In view of the upcoming US presidential elections in November, peacekeeping initiatives with the Taliban are projected to gain momentum as key players begin to lay the groundwork for a crucial phase in the Afghan endgame.
Senior officials from Pakistan, Afghanistan and the US are scheduled to meet this week in New York to review efforts that seek to bring the Afghan Taliban on the negotiating table, a senior foreign ministry official told The Express Tribune.
The meeting of what is known as the ‘core group’ will discuss, among other things, the de-listing of certain Taliban commanders from the United Nations terror list.
The meeting will be attended by Pakistan’s Foreign Secretary Jalil Abbas Jilani, US special envoy Marc Grossman and Afghan Deputy Foreign Minister Javed Ludin.
The previous meeting of the group was held in Islamabad in April this year, during which the three countries agreed to launch a new mechanism that seeks to provide safe passage to those Afghan Taliban who are willing to negotiate a peace deal. Under this plan, a working group has already been set up. The group held its inaugural meeting earlier this month.
A Pakistani official requesting anonymity said “certain progress” had been made to seek a peaceful end to the Afghan conflict.
Foreign Minister Hina Rabbani Khar had a very productive discussion with American officials on the Afghan situation, the official added.
“The crux of those discussions were: the US wants to achieve reconciliation with Afghan elements and for the first time there is an acknowledgement that no process can succeed without the direct involvement of Pakistan,” he explained.
It is believed that the two countries have covered some ground to bridge their differences on how to move forward on the peace-making efforts with the Taliban.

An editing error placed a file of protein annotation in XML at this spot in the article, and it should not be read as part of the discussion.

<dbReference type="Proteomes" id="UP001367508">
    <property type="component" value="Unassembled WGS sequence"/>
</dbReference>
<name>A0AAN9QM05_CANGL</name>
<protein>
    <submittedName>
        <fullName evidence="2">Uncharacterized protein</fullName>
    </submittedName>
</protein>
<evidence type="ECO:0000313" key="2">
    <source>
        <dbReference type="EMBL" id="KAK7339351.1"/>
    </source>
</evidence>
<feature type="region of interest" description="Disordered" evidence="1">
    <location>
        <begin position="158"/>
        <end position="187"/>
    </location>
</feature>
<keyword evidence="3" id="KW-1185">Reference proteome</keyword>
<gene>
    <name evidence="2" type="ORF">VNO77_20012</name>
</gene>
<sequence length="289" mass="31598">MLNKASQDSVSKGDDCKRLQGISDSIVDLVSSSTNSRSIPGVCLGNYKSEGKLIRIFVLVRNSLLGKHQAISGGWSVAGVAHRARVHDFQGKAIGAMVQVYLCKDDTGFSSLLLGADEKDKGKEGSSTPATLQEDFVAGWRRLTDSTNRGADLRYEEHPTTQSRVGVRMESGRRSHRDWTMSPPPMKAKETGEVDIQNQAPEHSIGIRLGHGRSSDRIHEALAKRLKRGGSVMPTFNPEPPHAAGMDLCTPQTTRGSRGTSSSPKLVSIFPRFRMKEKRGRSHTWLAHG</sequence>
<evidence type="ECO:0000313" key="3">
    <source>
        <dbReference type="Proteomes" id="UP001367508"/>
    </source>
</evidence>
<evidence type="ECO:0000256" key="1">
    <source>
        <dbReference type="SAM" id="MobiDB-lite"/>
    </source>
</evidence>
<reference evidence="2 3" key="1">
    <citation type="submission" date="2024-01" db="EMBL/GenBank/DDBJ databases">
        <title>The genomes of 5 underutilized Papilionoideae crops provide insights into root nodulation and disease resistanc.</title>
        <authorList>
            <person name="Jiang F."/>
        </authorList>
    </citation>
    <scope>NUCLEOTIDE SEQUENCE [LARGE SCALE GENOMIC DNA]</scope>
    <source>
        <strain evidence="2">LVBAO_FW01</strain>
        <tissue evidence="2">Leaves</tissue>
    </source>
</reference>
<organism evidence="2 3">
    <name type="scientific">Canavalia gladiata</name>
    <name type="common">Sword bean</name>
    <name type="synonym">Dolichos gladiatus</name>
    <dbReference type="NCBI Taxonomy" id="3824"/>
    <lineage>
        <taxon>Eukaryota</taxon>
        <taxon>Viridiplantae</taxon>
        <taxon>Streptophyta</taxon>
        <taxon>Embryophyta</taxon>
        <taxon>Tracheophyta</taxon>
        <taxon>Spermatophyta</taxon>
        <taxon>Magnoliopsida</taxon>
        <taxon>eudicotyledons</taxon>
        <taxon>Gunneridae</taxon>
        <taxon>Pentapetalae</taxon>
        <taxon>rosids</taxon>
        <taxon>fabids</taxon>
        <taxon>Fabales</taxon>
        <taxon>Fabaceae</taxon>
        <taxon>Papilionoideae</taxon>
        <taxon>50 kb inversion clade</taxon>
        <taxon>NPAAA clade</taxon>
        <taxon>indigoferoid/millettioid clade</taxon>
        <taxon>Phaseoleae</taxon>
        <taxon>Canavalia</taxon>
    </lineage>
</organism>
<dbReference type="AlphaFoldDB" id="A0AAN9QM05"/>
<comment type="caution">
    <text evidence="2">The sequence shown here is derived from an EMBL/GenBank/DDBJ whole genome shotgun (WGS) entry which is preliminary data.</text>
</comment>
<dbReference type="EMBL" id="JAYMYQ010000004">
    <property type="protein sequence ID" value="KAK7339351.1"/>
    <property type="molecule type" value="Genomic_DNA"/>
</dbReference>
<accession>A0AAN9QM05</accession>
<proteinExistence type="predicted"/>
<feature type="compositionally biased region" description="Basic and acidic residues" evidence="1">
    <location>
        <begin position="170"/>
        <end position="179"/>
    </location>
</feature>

The US president’s pointman for the region, Grossman, has also held marathon discussions with Pakistani civilian and military authorities last week concerning Afghanistan.
American media reports have suggested that Islamabad and Washington are set to establish a ‘joint commission’ that would help vet candidates who can play a positive role in the Afghan reconciliation process.
A senior military official said the US had finally realized that “the road to success only comes through meaningful and broad based reconciliation.”
“Pakistan will do whatever it can to ensure peace in Afghanistan but no one should expect that the Taliban or any other Afghan group is in our pocket,” the official added.
Another official, who is part of Foreign Minister Khar’s delegation to the US, said Islamabad had asked for ‘clarity’ both from Kabul and Washington on the issue of Afghan reconciliation.
Islamabad also considers the latest developments as an attempt to appease the American audience at a time when US President Obama is seeking a second-term in office.
“We feel the US administration will adopt a more realistic approach as far as reconciliation is concerned. The Afghan peace efforts will be more unambiguous after the US elections,” said the official.
Published in The Express Tribune, September 24th, 2012.